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Go back in time

The Romans founded the city in AD43 as Eboracum or “place of the yew trees”. During their occupation it became one of the most important towns in Britain and a staging post for the growth and eventual triumph of Christianity.

After the Romans left in the fifth century, the people of Eboracum endured a torrid period as the city suffered numerous barbarian attacks. Eventually the conquest of the region by the Anglian King Edwin heralded a new name for the city – Eorforwic or Evorwic.

The city gradually evolved into an important northern trading post, attracting the attention of Saxons and the feared Vikings. It was the latter who would stamp their authority on the city as the end of the first millennium approached. They too liked the idea of rebranding cities, settling on the name Jorvik.

With the downfall of the Anglo-Saxons and the decline of the Vikings, Jorvik or York became the centre of rebellion against the Normans. It was also during this period that the city’s most distinctive sites, such as Clifford’s Tower and The Minster, were created or redeveloped.

The medieval period saw the city once again establish itself as a major centre for commerce. The Guildhall and the Merchant Adventurers’ Hall are products of this growing confidence. A considerable number of churches were also built in the city during this period.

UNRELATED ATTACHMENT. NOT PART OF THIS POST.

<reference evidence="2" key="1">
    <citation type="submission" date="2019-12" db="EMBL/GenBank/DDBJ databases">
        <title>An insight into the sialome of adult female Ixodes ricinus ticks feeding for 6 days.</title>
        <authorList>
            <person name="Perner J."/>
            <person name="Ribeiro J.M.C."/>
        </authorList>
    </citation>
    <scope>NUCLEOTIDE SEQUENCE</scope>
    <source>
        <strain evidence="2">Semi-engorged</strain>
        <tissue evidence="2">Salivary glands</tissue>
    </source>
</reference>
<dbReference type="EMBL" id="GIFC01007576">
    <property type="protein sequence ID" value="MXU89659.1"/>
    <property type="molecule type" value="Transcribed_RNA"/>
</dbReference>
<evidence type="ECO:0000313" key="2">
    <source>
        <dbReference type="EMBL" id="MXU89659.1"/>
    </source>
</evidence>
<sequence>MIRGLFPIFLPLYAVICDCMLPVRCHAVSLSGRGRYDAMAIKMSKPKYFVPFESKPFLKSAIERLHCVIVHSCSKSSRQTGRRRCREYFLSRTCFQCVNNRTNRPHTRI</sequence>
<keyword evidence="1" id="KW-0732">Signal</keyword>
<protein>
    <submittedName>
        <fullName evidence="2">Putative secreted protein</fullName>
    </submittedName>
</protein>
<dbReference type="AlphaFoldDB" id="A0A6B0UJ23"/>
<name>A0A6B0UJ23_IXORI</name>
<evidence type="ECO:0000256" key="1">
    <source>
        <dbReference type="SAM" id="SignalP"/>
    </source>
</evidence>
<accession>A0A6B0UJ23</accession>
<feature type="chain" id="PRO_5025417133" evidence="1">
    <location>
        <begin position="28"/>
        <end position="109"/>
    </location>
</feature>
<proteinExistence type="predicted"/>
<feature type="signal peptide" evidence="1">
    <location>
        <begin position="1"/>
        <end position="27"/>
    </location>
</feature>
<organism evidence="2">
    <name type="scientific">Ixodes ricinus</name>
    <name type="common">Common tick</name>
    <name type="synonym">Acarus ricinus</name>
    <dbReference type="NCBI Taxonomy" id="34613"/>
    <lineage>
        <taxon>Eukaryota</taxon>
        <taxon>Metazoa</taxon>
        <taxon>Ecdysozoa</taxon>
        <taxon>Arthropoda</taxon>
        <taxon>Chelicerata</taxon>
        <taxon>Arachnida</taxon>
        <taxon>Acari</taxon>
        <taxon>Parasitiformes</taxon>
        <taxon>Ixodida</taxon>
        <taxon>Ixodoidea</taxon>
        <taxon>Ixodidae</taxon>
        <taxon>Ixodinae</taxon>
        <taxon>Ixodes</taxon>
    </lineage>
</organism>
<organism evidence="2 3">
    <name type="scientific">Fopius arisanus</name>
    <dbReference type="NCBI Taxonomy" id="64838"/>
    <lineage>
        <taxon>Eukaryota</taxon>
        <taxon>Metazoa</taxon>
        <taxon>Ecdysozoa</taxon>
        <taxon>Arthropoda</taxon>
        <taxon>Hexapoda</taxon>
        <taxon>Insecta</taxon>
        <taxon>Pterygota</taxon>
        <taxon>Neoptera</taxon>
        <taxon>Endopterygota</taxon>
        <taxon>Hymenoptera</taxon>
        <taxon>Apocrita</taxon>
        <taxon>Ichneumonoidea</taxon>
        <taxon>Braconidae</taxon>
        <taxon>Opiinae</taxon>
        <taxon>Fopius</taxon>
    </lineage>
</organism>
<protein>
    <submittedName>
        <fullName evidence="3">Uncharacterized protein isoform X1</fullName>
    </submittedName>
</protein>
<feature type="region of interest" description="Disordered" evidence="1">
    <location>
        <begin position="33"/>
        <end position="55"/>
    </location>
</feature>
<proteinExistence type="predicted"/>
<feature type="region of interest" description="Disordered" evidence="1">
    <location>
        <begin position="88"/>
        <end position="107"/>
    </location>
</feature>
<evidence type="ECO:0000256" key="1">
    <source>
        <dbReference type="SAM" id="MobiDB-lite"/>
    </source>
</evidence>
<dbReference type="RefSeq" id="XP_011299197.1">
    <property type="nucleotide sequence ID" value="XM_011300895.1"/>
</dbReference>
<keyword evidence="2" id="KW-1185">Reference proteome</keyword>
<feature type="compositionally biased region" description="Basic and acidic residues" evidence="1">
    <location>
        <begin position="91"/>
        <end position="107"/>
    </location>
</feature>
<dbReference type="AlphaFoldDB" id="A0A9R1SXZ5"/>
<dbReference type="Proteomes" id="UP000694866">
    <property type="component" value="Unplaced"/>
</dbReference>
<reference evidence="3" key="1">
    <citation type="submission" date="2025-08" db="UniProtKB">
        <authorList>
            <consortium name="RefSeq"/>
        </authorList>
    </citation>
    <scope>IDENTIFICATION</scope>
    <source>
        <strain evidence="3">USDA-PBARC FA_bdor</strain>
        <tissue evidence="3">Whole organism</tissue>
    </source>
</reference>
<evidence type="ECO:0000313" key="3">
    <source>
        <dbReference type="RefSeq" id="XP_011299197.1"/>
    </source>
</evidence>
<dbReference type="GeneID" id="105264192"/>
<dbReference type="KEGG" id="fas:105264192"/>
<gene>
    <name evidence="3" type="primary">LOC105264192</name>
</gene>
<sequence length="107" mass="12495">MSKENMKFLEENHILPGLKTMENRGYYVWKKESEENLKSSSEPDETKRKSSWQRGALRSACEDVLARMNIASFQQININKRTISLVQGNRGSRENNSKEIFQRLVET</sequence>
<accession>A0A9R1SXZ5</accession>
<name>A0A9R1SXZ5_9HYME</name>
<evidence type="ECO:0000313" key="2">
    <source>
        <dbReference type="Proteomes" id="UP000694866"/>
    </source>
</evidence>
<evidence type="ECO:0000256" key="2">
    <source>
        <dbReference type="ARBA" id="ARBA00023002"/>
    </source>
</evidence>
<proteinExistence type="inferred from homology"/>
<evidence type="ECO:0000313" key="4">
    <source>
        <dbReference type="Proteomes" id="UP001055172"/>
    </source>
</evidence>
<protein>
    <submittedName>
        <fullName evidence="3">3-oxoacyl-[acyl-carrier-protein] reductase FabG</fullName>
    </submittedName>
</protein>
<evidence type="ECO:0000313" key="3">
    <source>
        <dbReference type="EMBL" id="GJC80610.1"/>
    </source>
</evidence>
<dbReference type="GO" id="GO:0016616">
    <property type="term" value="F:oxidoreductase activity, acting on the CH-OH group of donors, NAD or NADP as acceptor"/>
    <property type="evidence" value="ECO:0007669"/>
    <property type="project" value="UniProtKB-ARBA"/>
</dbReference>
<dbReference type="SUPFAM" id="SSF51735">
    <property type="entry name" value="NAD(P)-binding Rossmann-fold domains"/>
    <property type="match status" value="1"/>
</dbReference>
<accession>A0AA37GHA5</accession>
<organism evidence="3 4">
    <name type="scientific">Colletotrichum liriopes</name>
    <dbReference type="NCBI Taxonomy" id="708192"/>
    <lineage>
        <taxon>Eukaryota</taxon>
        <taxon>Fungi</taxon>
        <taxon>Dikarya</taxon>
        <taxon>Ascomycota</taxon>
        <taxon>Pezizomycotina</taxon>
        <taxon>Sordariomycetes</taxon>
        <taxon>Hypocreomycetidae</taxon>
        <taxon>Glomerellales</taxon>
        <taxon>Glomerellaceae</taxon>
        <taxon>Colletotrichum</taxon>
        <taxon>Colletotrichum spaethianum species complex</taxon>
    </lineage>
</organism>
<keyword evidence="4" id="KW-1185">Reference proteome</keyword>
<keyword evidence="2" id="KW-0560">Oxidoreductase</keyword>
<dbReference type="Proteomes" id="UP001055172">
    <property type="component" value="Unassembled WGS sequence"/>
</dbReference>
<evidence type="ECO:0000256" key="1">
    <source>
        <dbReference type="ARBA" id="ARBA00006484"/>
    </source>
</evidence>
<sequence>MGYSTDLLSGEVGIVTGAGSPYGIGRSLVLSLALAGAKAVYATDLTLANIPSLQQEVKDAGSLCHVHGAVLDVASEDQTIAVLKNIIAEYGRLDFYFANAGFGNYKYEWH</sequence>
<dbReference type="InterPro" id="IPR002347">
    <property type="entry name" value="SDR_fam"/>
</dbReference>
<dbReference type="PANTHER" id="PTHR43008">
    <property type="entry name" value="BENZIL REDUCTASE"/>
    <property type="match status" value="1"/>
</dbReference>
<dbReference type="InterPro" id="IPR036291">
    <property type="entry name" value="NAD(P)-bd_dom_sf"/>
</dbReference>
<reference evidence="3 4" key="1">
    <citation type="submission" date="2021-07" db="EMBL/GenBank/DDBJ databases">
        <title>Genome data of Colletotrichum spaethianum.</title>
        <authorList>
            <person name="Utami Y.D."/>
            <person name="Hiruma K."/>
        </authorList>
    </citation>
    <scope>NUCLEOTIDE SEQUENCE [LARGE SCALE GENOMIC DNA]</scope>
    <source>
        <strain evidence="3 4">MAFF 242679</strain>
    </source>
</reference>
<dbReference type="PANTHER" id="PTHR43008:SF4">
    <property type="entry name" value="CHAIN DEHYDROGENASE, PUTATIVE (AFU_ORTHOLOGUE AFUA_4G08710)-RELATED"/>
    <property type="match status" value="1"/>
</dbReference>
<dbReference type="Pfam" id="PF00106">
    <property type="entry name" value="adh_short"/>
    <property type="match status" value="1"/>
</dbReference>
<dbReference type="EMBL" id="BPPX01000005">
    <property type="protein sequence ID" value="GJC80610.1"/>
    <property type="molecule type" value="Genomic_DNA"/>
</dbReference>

Having become a pawn in the destructive Wars of the Roses and the English Civil War, conflicts separated by the Gunpowder Plot associated with York’s Guy Fawkes, the city settled down to become an important centre of Georgian culture and legal power in the eighteenth century.

The city’s role as a commercial hub was revived again in the nineteenth century as the railway network developed. Many of the industrial and commercial initiatives with which the city is popularly associated, including carriage building and repairs, residential developments, chocolate and leisure, can be traced to this era.

Now the city is forging a new identity as a base for science and research – but at its heart is a magnificent history full of drama and intrigue.

The countryside north of York boasts two National Parks and numerous heritage sites, including Fountains Abbey, Rievaulx Abbey, Beningbrough Hall and Whitby (home of Captain Cook).

The city itself boasts the magnificent Minster, home of 80% of the stained glass in Britain, the National Railway Museum, Castle Museum and Jorvik Viking Centre amongst its numerous attractions. Evening entertainment is provided by three theatres, ghost walks and cinemas, making York an all-year-round resort

Things to do

There is so much to see and do in York, your challenge will be fitting it all in! We’ve not listed everything – but this will give you a flavour of what you can enjoy in York.

History lovers

If you love history, you’ve come to the right place. York has layers of it. Our tips for history lovers:

Walking Tours

Walking Tours

Several walking tours leave from outside the art gallery or museum gardens every day. Some are free, others charge a small fee. Either way, they will give you a brilliant historic overview with plenty of gruesome anecdotes.

The Minster

The Minster